Now, this may seem like an extreme dedication of time to the hiring process for a CEO, but as Robert Half once said, “Time spent on hiring is time well spent.”

From sourcing and screening all the way to the onboarding process, recruitment is the lifeblood of an organization. It supplies a company with consistently fresh and bright minds, and in turn, innovation naturally starts to pulse throughout the office.

Involve your whole team in the process, dedicate the time necessary to find and secure the best people, and treat recruitment as a primary driver of your company’s success.

Here at ORS Partners, we are management consultants that recruit. We partner with your business leaders and work to understand their business drivers as they relate to talent acquisition. Let us help you refine the process that defines your business. Learn more about our services here.

Written by: Christopher Eberhardt



[1] http://www.thefutureorganization.com/corporate-culture-mulesoft/

Creating a Great Corporate Culture, Part 3: Management

“The best executive is the one who has sense enough to pick good men to do what he wants done, and self-restraint enough to keep from meddling with them while they do it.” – Theodore Roosevelt

Times are a-changing. The baby boomers that have populated the majority of the workforce for decades are slowly retiring and are being replaced by the millennial generation (those born between 1982 and 2004). According to research conducted by the University of North Carolina, millennials will make up nearly half (46%) of the work force by 2020.

With this major change in the workforce demographic, traditional business and leadership practices are becoming outdated. In their place, a whole new workplace dynamic is evolving—one of collectivism, one that is more socially conscious, and one that is more employee/people-centric than ever before. Candidates are entering the job market more eager to work for companies with a great work environment than one that is attractive because of its financial or economic status.

Because of this desire to find a company with a good work environment, there has been a major shift towards more transparency in businesses and in leadership. From Glassdoor reviews, to LinkedIn, to Crunchbase statistics, potential employees can paint a solid picture of what a certain company’s work environment is like before they even set foot in the office. Thus, it has now fallen on management teams to not only promote an authentic set of values, beliefs, and offerings that their company offers as an employer (their Employer Value Proposition) but to live them as well.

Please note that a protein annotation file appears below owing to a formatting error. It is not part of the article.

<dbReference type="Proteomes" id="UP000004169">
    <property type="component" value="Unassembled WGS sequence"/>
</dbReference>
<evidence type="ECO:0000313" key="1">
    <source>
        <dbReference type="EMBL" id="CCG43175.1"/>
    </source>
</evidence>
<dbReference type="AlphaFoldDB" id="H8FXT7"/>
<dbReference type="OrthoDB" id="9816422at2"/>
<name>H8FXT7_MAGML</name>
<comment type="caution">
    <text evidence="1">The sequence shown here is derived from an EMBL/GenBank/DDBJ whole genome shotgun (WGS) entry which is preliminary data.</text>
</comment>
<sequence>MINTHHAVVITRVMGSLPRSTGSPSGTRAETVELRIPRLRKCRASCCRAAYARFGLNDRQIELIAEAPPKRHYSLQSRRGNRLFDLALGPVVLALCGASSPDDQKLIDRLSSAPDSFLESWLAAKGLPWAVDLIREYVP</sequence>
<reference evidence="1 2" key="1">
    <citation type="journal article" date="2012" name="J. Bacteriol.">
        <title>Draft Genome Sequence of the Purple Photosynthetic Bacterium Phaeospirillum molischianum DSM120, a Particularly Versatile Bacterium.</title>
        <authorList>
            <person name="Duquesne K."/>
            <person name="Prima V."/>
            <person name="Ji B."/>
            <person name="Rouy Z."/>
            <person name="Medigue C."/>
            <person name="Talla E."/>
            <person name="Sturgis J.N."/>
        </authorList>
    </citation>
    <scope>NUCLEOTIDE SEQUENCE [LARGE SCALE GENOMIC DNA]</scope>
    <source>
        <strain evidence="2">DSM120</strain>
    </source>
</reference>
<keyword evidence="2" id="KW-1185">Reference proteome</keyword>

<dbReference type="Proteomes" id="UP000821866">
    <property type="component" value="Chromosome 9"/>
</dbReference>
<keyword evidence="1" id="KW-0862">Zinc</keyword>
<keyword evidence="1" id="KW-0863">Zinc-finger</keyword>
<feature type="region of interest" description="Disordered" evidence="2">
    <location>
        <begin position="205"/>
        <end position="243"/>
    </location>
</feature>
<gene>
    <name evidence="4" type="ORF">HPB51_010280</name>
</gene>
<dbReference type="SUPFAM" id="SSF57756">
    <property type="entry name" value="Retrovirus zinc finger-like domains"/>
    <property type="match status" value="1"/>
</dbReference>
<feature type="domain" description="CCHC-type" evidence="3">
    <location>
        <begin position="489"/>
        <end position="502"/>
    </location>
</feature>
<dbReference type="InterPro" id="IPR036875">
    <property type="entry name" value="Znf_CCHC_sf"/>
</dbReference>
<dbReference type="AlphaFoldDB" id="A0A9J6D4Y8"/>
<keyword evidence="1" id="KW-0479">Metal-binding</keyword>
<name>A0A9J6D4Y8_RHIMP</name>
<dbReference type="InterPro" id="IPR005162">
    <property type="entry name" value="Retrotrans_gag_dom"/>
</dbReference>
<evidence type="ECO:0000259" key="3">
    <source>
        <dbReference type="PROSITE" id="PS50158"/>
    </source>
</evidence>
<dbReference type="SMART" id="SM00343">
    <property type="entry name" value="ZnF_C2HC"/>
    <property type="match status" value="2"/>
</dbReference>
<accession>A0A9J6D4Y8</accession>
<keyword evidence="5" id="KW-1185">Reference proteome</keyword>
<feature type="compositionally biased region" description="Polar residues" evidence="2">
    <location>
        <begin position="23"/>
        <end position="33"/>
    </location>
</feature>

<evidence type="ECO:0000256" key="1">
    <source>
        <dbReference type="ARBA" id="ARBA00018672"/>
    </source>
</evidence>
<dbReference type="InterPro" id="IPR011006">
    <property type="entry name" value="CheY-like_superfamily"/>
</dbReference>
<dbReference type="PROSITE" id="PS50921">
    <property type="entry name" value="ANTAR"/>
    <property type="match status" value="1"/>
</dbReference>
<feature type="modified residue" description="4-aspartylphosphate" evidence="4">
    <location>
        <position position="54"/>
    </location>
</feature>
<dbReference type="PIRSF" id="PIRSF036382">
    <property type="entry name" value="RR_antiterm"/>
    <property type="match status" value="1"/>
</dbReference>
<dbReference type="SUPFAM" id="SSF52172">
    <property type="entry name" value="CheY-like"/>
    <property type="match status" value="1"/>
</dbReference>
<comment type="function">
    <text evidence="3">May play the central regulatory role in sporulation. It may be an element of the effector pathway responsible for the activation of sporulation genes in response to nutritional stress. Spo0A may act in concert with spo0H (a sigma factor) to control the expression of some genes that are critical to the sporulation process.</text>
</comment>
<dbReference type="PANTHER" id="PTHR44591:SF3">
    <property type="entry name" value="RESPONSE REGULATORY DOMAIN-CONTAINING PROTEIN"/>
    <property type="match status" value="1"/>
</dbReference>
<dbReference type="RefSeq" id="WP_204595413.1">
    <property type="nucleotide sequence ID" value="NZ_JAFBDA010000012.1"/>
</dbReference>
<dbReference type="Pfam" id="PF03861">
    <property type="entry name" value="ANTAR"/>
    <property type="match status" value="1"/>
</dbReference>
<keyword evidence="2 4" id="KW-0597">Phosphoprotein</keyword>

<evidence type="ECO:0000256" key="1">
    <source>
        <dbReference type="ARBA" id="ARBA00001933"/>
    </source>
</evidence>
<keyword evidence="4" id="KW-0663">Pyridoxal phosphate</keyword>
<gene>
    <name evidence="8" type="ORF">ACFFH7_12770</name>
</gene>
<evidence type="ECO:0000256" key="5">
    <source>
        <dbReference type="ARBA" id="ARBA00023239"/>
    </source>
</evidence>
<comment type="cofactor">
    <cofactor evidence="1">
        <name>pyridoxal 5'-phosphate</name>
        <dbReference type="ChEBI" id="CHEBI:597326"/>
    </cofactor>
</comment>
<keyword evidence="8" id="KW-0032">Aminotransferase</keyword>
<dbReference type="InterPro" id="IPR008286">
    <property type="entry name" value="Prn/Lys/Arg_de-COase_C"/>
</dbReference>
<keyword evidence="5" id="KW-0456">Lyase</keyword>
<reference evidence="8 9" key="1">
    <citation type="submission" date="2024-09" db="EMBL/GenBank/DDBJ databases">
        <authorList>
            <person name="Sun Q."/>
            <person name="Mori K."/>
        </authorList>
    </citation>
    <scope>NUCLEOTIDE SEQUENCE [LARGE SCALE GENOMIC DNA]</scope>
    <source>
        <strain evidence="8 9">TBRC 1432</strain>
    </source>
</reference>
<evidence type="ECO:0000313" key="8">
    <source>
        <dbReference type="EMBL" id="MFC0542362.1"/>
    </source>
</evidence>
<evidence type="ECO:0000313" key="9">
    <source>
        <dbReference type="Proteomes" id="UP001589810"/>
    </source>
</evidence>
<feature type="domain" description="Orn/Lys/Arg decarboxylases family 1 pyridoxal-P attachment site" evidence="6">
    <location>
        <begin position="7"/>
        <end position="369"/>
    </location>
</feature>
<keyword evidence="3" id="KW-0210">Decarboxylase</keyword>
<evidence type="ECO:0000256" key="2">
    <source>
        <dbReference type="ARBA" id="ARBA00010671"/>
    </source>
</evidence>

It is imperative that the management team looks both internally to determine what is of value to them, but it is more important that they conduct external research about what is meaningful to candidates. This is a display of self-awareness that shows management’s dedication to employees and their work environment.

In the changing business world, modern management is about having an inspired vision and surrounding yourself with the people who can help you achieve that vision. In order for management to attract the type of talent they need for that, they have to live and breathe the qualities that they want to see in the people who work with them. The millennial workforce puts a heavy emphasis on company culture, and that culture is born through the leadership of the organization.

In many instances, the culture of a company starts at the top and trickles downwards. Google’s incredible culture started with the revolutionary vision of a management team focused on hiring great people and making the work environment the best it could be. Apple’s visionary, Steve Jobs, didn’t keep any secrets when it came to his success; in fact, he attributed his success to one main secret.  He said, “The secret of my success is that we have gone to exceptional lengths to hire the best people in the world.”

At the end of the day, a business is only as strong as its people and the team that leads them, so make sure that your leadership team is evolving with the times and that your organization is attracting the right talent to help achieve your goals. To learn more, visit our Talent Acquisition Consulting page, here.

Written by: Christopher Eberhardt, Summer Marketing Intern